• Landscaping for common outdoor areas.
  • Trash pickup.
  • Maintenance and repairs to common areas or the exterior of the building.
  • The cost of operating and maintaining amenities such as a swimming pool, spa, fitness center, or tennis court.
  • A reserve fund that can be tapped to cover emergency expenses or to save up for long-term improvement projects or repairs.

How Much Are HOA Fees?

HOA fees vary greatly depending on the size of your property, where you live, and which amenities and services are covered. Typical HOA fees for a single-family home are around $200 to $300 per month. As a general rule, the larger your home, the higher your HOA fees will be.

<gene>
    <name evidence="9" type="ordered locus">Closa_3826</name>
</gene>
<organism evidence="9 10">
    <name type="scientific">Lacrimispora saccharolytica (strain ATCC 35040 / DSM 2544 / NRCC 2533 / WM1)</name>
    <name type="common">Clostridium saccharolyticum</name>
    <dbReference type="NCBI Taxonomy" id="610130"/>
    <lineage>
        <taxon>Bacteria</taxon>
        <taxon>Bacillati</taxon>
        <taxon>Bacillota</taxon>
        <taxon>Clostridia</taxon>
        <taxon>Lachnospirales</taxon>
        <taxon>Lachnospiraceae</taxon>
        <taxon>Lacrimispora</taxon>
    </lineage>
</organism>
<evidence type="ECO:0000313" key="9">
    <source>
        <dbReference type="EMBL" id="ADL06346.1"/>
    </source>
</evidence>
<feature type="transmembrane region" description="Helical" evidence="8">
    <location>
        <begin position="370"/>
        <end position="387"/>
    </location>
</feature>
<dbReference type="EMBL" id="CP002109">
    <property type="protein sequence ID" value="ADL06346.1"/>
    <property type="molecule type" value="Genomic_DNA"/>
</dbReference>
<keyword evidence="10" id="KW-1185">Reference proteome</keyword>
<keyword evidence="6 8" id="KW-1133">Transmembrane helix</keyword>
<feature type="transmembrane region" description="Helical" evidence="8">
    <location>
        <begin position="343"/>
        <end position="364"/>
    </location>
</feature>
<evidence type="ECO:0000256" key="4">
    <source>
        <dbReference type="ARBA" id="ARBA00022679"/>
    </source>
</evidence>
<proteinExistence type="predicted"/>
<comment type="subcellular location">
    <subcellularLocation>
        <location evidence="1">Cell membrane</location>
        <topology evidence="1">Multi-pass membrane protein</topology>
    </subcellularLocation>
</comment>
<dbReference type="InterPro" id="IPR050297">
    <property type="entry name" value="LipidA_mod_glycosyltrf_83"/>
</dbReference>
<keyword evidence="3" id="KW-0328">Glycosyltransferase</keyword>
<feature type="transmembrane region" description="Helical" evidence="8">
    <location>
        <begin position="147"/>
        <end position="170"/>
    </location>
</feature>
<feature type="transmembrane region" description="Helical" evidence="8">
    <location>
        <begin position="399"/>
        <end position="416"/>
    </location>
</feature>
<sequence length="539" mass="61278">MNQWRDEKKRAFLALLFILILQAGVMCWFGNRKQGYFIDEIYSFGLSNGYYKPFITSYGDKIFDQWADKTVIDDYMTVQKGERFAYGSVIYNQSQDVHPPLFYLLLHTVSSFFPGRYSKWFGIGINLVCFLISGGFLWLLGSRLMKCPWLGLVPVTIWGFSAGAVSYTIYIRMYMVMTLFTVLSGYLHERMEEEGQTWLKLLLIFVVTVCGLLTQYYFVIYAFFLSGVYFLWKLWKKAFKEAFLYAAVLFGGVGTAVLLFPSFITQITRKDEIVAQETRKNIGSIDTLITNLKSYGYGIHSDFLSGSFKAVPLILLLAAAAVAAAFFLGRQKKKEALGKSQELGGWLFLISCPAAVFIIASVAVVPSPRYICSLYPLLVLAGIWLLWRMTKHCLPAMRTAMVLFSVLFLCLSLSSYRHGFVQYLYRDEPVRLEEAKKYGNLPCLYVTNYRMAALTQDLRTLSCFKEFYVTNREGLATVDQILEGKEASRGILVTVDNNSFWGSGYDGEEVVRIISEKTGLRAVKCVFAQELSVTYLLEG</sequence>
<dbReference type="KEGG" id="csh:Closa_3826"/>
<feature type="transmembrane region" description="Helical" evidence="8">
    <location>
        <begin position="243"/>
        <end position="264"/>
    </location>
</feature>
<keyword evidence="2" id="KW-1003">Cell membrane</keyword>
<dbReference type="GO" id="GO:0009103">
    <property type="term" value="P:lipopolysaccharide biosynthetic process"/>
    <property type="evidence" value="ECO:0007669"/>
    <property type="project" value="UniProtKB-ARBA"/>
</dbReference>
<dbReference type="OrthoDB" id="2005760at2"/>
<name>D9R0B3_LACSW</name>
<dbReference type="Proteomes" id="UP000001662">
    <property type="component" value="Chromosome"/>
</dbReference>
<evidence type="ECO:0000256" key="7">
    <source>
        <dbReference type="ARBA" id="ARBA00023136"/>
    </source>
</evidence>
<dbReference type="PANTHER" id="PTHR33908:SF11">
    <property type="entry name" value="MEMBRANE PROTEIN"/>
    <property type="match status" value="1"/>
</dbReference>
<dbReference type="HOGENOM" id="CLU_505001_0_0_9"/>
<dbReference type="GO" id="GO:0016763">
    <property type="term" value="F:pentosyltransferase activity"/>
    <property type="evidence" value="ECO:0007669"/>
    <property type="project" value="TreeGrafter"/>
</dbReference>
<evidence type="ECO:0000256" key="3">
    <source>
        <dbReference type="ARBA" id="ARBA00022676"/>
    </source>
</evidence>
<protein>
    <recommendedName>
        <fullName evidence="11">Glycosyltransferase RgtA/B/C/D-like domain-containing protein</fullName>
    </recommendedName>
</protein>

Can HOA Fees Change?

Your HOA membership may vote to raise HOA fees to keep up with inflation or to add services. While nobody wants to pay more in HOA fees than they have to, additional HOA services or amenities may end up having a positive effect on property values.

What If You Don’t Pay Your HOA Fees?

The HOA can penalize you if you fall behind on your HOA fees. At first, you likely will be charged a late fee. If you continue not paying your HOA fees, you could face a lawsuit, a lien, or even foreclosure. If you have trouble affording your HOA fees, communicate with your HOA board before you miss a payment.

Pros and Cons of Joining an HOA

Here’s a rundown of the perks and downsides of joining a homeowners association:

Pros and Cons of HOAs

Services like landscaping, security, and trash pickup.Monthly dues.
Community standards that help maintain property values.HOA fees can increase over time.
Amenities like swimming pools, common green areas, or fitness centers.Restrictions on what you can do with your home and property.